If Tom is Guilty

-Peter is telling the truth, because Tom is guilty
-Tom is lying, because Ralph is innocent
-John is telling the truth, because he is innocent
-Ralph is telling the truth, because Tom is lying

Three people are telling the truth, so therefore Tom cannot be guilty.

If John is Guilty

-Peter is lying, because Tom is innocent
-Tom is lying, because Ralph is innocent
-John is lying, because he is guilty
-Ralph is telling the truth, because Tom is lying

Only one person is telling the truth in this scenario, so this is possible.

If Ralph is Guilty

-Peter is lying, because Tom is innocent
-Tom is telling the truth, because Ralph is guilty
-John is telling the truth, because he is innocent
-Ralph is lying, because Tom is telling the truth

Two people are telling the truth in this scenario, so Ralph cannot be guilty. John being guilty is the only scenario in which one person is telling the truth, therefore he must be guilty of killing Jeremy.

This solution does make the assumption that there's only one killer. If there's more than one killer then there are multiple possibilities, so we wouldn't have enough information to solve the puzzle.

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  • $\begingroup$ How does your answer add to the identical ones already given? You should always look at existing answers before providing one of your own, to ensure you are not just adding a duplicate. $\endgroup$ – Rubio Nov 27 '17 at 19:45
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Who claims whom did it? A slight reformulation:

  1. Peter says: Tom
  2. Tom says: Ralph
  3. John says: Not John
  4. Ralph says: Not Ralph

What is true if each is lying?

  1. If Peter is lying: Tom did not kill Jeremy
  2. If Tom is lying: Ralph did not kill Jeremy
  3. If John is lying: John killed Jeremy
  4. If Ralph is lying: Ralph killed Jeremy

Look for pairs of speakers who cannot both be lying. Regardless of whether there is more than one killer, and regardless of whether any of the four actually did kill Jeremy:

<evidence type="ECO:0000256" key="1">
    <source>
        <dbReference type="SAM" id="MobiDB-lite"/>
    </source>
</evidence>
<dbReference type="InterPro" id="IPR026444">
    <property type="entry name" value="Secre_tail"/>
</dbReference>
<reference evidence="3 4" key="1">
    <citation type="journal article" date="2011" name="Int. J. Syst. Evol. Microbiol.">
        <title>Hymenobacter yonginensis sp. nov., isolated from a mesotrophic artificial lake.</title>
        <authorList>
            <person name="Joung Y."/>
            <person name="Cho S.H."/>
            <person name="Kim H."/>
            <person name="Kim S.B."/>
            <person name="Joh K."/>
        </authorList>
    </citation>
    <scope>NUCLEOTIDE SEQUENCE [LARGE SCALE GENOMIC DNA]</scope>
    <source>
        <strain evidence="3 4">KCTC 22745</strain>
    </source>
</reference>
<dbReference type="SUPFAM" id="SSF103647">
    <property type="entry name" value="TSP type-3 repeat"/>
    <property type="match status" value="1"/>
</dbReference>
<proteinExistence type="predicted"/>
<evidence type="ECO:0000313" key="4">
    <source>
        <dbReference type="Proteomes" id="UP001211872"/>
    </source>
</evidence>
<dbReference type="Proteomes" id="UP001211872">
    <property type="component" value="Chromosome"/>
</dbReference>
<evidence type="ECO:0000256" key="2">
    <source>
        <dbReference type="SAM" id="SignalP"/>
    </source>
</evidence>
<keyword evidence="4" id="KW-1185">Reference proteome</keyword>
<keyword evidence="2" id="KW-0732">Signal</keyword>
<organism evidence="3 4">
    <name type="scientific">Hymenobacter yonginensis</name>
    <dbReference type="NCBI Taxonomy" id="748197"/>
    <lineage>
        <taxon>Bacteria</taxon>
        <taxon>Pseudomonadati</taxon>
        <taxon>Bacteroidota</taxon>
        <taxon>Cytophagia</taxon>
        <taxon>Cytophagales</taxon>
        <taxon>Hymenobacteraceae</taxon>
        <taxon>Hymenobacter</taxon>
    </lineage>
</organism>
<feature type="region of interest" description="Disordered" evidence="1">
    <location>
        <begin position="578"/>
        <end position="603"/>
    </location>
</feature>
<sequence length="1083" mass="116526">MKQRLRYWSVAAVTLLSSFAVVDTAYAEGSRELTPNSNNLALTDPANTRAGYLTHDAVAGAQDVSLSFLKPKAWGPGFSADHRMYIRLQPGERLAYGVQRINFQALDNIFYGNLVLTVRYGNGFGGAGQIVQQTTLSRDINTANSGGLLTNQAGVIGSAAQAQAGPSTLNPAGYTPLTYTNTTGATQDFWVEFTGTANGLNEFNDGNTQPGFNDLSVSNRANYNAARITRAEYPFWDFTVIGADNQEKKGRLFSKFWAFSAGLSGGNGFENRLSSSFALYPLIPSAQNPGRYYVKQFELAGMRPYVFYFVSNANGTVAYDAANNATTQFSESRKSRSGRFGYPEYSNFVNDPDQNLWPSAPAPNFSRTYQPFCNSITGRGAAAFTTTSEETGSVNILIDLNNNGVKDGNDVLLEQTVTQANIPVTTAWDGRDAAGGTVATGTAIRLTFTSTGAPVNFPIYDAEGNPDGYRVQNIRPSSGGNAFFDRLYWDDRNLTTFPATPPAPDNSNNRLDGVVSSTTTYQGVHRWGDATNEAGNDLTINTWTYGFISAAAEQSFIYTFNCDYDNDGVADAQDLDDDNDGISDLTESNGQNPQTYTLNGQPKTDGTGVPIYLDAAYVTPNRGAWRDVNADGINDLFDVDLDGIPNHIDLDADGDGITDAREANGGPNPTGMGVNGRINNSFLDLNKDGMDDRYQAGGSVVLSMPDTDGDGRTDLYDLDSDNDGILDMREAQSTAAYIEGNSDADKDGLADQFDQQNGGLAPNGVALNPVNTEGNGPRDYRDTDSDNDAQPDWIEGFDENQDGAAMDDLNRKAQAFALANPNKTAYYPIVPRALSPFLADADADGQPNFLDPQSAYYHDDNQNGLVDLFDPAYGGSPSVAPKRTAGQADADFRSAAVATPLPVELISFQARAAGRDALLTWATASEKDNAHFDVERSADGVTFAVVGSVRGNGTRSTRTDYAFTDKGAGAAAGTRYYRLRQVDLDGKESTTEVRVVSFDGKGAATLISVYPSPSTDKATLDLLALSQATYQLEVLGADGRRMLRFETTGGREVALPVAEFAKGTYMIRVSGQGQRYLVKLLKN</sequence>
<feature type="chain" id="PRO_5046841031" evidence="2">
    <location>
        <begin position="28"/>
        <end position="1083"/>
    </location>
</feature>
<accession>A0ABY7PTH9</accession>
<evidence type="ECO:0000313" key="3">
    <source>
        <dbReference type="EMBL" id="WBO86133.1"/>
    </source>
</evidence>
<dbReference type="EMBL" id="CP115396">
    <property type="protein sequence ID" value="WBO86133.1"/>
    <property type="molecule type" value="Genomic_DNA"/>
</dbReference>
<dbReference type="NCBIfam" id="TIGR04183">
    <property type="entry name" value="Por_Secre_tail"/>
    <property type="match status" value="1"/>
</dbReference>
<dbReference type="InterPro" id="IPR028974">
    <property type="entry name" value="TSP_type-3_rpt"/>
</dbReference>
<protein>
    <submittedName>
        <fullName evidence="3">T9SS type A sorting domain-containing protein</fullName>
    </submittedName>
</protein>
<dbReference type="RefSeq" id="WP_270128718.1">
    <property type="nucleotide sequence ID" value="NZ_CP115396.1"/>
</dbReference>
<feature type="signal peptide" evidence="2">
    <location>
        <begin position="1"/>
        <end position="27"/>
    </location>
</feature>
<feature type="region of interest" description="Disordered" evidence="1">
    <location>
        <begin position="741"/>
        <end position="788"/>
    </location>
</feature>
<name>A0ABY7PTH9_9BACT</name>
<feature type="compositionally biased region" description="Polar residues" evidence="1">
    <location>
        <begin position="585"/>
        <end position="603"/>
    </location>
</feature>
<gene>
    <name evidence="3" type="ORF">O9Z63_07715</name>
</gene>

Tom and Ralph cannot both be lying, since it cannot both be true that "Ralph did not kill Jeremy" and "Ralph killed Jeremy". Therefore the truth-teller is one of Tom or Ralph.

Also, if we assume that there is only one killer and it must be one of these four ("The Assumption"):

John and Ralph cannot both be lying, since that would mean both John and Ralph killed Jeremy. Therefore the truth-teller is one of John or Ralph.

In each of those pairs of people, at least one person must be telling the truth. But since there is only one truth-teller, the truth-teller must be the person in both pairs. Therefore the truth-teller is:

Ralph

Since only that person is telling the truth, we know that the killer is:

John, whose claim of innocence must be a lie.

But we can examine whether The Assumption was necessary.

Certainly at least one of the four must be guilty, or John and Ralph would both be telling the truth by claiming innocence. However, if more than one killer is allowed, then John and Ralph's claims of innocence could both be lies; this would imply they are both guilty, so Tom is correct that Ralph is guilty and must be the truth-teller. Working through the four statements, Tom tells the truth (so Ralph is guilty) while Peter lies (so Tom is innocent), John lies (so John is guilty) and Ralph lies (so Ralph is guilty). This clears Tom, but leaves Peter's guilt undetermined. Moreover if only one of John and Ralph's claims of innocence is correct, it must be Ralph's because we established earlier that the truth-teller is either Tom or Ralph. In this case Ralph tells the truth (so Ralph is innocent), Peter lies (so Tom is innocent), Tom lies (so Ralph is innocent) and John lies (so John is guilty). This is sufficient to establish that Ralph and Tom are innocent while John is guilty, but again not to establish whether or not Peter is guilty.

So if The Assumption is incorrect, and joint enterprise is allowed:

John is still certainly guilty and Tom is still certainly innocent. But Ralph and/or Peter may, or may not, have also taken part in the killing.

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Even without assumptions about multiple or a single murder, there is a single clear solution to this riddle:

John killed Jeremy

Peter and Tom just talk about Tom and Ralph being guilty - guilty can mean a lot of things, maybe they saw something and didn't help, or didn't come forward - or stole something from the body?

The only clear cut and important statements are those of John and Ralph. Johns statement is absolutely clear, if he is lying he killed Jeremy. And Ralphs statement about Tom leaves us only with two options without a contradiction: Either Ralph or Tom is telling the truth. - But which one doesn't matter, maybe Ralph is also guilty ? But the killer is John without a doubt!

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If John is telling the truth, then everyone else is lying, so Ralph is lying about Tom lying, but then Tom is telling the truth, which can not be. So John can't be telling the truth, so he did it.

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protected by Deusovi Nov 27 '17 at 17:30